Robert Krog: I generally dive in, if I am already somewhat familiar with the era in question, and research as necessary along the way. While I don't write anything with the intention that it be strict historical fiction, I do research so that the setting seems close enough to an actual historical setting, if you follow me. I am an historian, and one would suppose that I'd love to play around in accurate historical settings, but the truth is that I'm afraid I'll do that and get important or even minor details wrong. For that reason, I never try write something that is in an actual historical setting, just one that resembles a particular era.
I do research as much as time allows on the era my story resembles. I've read up on the intricacies of clockwork, on the making of iron into steel, on the process of dyeing wool, etc.. I don't mind documentaries, but I always double check the assertions of such shows. The state of documentary film making is often sketchy. Documentary film makers and their publicists frequently make unfounded assertions a central point in their work in order to attract viewers.
Where one hasn't had time to do rigorous research on every aspect of life in a historical setting, even for merely pseudohistorical stories such as mine, there is the marvelous trick of deliberately vague language. If you really don't know what the clothes looked like and don't have time before the deadline to research them, and they aren't vital to the plot anyway, avoid describing them as much as possible. If the clothes are essential, you'd better make the time.
Mark Bousquet: It's usually character based. I come up with a character and a scenario and then I research to make the world of my story a more lived-in place. There are times, however, when I'll be watching a movie or a documentary and think, "That would be perfect for Character X" or "I need a character to walk in that world." George Michael once said he knew he wanted to be a songwriter when he was listening to a song and realized he would have done one particular part of that song differently. I think there's a lot of truth in that, for me. I can't read/watch a Harry Potter story and not think how I would've told this whole universe from Hermione's perspective. So if I'm watching a documentary, part of me is definitely mining it for future story possibilities.
Bobby Nash: I usually have a story idea in my head when I start so I just dive into the writing, stopping to research as I need to as I go along. It's usually the minor details that I have to look up. A few that I've run across. When were binoculars invented? When did they become available to the public? Price of a payphone in 1936? When were seaplanes invented? What was the price of gas in 1940? How would a prostitute dress in 1935?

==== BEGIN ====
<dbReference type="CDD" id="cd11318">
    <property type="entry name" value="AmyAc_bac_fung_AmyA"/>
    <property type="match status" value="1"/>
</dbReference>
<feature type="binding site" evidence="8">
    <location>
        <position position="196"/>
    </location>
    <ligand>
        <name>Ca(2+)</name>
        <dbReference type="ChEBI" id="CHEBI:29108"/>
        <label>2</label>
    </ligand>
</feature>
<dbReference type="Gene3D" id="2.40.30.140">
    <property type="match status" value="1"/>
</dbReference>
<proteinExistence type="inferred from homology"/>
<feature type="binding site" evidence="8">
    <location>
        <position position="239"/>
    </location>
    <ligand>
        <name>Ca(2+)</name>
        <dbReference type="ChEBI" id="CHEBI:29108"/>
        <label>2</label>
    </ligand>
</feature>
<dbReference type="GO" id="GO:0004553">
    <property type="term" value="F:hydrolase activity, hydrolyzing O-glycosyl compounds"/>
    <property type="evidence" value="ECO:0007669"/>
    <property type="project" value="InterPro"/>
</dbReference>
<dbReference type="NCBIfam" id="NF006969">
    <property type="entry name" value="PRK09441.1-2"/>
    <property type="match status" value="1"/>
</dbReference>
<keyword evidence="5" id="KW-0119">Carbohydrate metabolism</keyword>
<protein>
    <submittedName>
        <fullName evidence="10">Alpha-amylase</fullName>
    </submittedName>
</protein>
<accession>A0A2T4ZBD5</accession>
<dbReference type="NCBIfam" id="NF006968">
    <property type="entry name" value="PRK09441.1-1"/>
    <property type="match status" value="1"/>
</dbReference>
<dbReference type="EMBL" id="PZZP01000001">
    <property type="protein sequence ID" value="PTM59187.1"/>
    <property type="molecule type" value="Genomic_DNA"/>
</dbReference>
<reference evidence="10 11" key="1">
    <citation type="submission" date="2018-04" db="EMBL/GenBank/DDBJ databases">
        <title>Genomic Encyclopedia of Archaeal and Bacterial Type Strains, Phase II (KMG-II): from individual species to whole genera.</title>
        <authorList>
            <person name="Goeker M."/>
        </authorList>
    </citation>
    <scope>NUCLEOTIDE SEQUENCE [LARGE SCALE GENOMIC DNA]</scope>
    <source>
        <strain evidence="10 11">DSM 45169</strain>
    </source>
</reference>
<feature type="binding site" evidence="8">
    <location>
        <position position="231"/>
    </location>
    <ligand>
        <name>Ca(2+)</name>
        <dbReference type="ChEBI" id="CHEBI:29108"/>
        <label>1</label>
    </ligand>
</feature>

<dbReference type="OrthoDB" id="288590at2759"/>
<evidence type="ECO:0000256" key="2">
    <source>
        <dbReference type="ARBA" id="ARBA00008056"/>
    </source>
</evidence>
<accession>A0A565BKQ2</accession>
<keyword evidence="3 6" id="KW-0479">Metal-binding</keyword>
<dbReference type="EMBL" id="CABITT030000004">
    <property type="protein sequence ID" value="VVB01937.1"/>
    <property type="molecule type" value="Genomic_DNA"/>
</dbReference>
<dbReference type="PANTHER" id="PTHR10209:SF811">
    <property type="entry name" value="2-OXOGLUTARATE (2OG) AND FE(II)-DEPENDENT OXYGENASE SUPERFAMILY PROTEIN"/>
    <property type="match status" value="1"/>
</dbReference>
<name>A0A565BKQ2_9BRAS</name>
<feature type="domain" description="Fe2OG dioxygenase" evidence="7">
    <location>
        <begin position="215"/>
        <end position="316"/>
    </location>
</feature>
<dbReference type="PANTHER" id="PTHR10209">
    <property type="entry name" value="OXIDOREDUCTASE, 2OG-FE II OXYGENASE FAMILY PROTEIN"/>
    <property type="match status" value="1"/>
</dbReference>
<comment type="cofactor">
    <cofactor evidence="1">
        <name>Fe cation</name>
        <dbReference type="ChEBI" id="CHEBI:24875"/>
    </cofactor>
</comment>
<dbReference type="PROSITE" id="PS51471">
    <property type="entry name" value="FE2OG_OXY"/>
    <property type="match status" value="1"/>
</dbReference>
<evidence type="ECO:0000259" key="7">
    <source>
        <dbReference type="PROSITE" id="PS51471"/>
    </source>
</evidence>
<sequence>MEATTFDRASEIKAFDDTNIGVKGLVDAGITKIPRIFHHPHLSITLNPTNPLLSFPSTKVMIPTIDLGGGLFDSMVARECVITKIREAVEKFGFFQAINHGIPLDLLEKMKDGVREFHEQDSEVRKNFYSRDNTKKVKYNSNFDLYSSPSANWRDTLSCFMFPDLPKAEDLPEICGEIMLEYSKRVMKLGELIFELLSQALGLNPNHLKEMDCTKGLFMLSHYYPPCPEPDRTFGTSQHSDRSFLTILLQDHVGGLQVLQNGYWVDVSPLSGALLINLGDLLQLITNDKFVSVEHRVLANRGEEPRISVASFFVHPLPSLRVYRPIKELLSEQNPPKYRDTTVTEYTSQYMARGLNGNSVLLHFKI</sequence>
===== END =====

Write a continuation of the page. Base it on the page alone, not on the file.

There are certain plots that technology has rendered ineffective. In the 60's or 70's, you could have a plot where you P.I.. character uncovers an assassination plot all the way across town. He cannot get hold of his police contact on the pay phone so he rushes to get there in time to stop the shooter. That's your plot. These days, cell phones, texting, heck, even social media have made that basic plot a lot more difficult to pull off without adding another layer to it that will keep you P.I. from making contact. And yes, using "no signal" is a cop out. You have to come up with something better than that. That's one of the challenges of writing to time periods, but it's a challenge that makes the writing better, I believe.
Erwin K. Roberts: Sometimes I just dive in, if I have
have an idea hit me. But, at some point, I will do research to back up
what I have written. I definitely do not want to do something insane,
like putting the Grand Canyon in Idaho.
Huge numbers of experts
and teachers tell the writer to "Write what you know." That works,
sometimes. When I agreed to do a Masked Rider story for Airship-27 I
immediately remembered my son and I stoppin g for a brief visit to
Devil's Tower. Ka-Blam, I decided the Robin Hood Outlaw would end up
having to climb the thing a decade or two before anybody really did.
Sean, I have pulled fiction ideas out of documentaries. I've also been
known to search a date on-line so I can use real happenings as a
backdrop to the stories I tell.
Walter Bosley: The beginning of each of my stories is usually driven by the character's motivational issue or angst -- or my own.
I'll usually set a story in a period I am familiar with and the research comes in on details for authenticity, i.e. clothes, accessories, guns, ladies underthings (I know I said clothes, but it's fun to say 'ladies underthings'), food, etc etc.
A favorite research tool of mine is finding various series of historical encyclopedias popular in the 70s and 80s, like Time-Life books because they're always full of old photos from the particular era that you don't always find online. And there's something authentic about looking it up in a book in a library. After that, I'll go online and watch films from the silent era so I can see people actually in that time and moving and breathing and still alive.